Not satisfied with the rudimentary version that was developed in idTech4, the latest incarnation of Megatextures was a complete re-write that evolved out of an “ah ha” moment for the developer. Though it’s not entirely likely that Megatextures were the first of their kind (there were similar whitepapers with slightly varied approaches), it certainly was the first to be proven on the gaming battlegrounds at 60 frames per second.
Megatextures now appeared to be rendered (from the nuggets I’ve gathered) as follows:
- Render the geometry to the frame buffer, writing out attributes such as texture coordinates (uv).
- Read the frame buffer out to system memory.
- Process each pixel in the buffer. (handle cache misses, loading/unloading pages, transforming global uv coordinates into cache-relative coordinates, jpeg decoding and DXT recoding at run-time, so on)
- Cache misses involve updating all relevant texture attributes (color, normal, specular).
- Upload the new processed buffer with it’s cache-relative uv’s.
- Upload the changes made to the cache textures (if any)
- Oh yeah.. NOW actually render the scene using a deferred shading.
- Overlay translucent surfaces (particles, windows?) using traditional forward rendering and shaders.
To be honest, I am kind of shocked that Megatextures work at all let-alone at 60 frames per second. Though most of these steps do not seem overly offensive step 3, and by extension step 4, is where the secret sauce gets made. It is this step that is also where Megatextures succeed and fail at the same time…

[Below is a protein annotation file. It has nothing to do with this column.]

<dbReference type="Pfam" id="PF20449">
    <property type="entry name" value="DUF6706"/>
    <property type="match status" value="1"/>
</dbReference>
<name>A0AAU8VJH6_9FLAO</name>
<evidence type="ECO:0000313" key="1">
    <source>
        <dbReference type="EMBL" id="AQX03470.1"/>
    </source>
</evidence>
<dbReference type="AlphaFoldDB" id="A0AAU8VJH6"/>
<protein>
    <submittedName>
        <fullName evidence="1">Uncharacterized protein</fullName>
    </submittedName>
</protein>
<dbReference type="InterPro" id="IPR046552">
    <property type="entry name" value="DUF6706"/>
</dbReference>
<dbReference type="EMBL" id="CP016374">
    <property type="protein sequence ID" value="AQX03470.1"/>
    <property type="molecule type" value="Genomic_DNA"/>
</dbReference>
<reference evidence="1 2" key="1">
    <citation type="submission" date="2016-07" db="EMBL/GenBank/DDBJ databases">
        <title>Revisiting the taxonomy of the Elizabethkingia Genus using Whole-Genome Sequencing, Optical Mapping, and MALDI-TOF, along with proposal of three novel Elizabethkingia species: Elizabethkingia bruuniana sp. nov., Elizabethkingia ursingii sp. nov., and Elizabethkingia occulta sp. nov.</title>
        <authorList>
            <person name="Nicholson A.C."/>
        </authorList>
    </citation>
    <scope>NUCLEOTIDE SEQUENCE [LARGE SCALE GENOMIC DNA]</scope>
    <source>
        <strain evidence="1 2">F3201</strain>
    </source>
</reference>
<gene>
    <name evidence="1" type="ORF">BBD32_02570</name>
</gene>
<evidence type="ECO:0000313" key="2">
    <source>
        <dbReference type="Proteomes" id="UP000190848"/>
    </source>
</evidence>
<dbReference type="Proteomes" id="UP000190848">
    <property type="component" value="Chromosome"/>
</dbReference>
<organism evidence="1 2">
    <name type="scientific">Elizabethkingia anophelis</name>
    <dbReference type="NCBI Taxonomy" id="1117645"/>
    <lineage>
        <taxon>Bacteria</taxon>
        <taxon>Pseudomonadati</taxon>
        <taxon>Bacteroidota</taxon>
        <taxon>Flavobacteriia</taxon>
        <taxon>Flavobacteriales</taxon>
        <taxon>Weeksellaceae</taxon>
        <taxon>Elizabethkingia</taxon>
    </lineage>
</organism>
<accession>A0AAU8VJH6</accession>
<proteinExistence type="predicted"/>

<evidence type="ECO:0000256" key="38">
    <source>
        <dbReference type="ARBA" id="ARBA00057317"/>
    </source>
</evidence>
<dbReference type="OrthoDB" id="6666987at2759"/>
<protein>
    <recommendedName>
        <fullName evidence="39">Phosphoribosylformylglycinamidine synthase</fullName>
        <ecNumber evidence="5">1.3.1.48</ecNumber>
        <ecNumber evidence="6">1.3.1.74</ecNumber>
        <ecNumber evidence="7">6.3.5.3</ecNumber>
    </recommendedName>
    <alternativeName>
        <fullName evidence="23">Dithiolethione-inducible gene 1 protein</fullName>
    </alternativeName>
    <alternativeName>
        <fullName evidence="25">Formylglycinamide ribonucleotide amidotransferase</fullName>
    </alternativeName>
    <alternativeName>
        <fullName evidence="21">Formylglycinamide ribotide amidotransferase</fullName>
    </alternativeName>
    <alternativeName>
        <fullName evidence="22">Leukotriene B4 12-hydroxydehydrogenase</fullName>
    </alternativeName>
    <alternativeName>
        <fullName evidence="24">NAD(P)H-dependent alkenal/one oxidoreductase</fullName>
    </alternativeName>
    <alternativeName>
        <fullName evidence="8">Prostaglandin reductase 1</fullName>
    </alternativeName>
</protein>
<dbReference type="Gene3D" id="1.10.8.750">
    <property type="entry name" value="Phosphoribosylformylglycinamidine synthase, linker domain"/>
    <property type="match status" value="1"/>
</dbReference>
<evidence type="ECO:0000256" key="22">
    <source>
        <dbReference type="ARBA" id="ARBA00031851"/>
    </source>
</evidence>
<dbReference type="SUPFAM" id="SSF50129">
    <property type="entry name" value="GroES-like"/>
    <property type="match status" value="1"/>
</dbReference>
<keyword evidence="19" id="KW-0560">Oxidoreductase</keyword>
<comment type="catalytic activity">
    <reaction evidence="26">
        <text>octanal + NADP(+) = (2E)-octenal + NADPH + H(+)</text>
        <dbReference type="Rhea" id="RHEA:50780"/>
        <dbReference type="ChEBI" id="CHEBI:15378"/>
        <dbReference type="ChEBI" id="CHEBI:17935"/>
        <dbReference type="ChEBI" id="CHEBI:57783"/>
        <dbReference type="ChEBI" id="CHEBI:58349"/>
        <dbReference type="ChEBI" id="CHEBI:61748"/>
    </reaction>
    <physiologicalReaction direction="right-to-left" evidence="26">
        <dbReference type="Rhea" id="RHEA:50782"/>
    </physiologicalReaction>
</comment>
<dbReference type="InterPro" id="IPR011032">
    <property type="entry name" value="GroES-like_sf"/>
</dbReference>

Promise vs Execution
When we first saw the demo of Rage that showed a merchant hanging out in his little hut the promise was grand. We listened to Carmack describe how an artist masterfully painted a 4096×4096 texture for his face alone. He went on to say that every facet of the world could experience that level of uniqueness without the degrading frame rate that we would all expect. As impressed as I was at that time, a few things didn’t seem right to me. I couldn’t wrap my brain around this idea of unique pixels everywhere. I kept asking myself, “how big is this game going to be?”. At first I justified it as thinking that they would only use it to enhance the terrain and create cooler cliffs and canyons but it was later clarified that any opaque surface, including characters were going to follow this pipeline and it made me very nervous. I was going to need a bigger hard drive.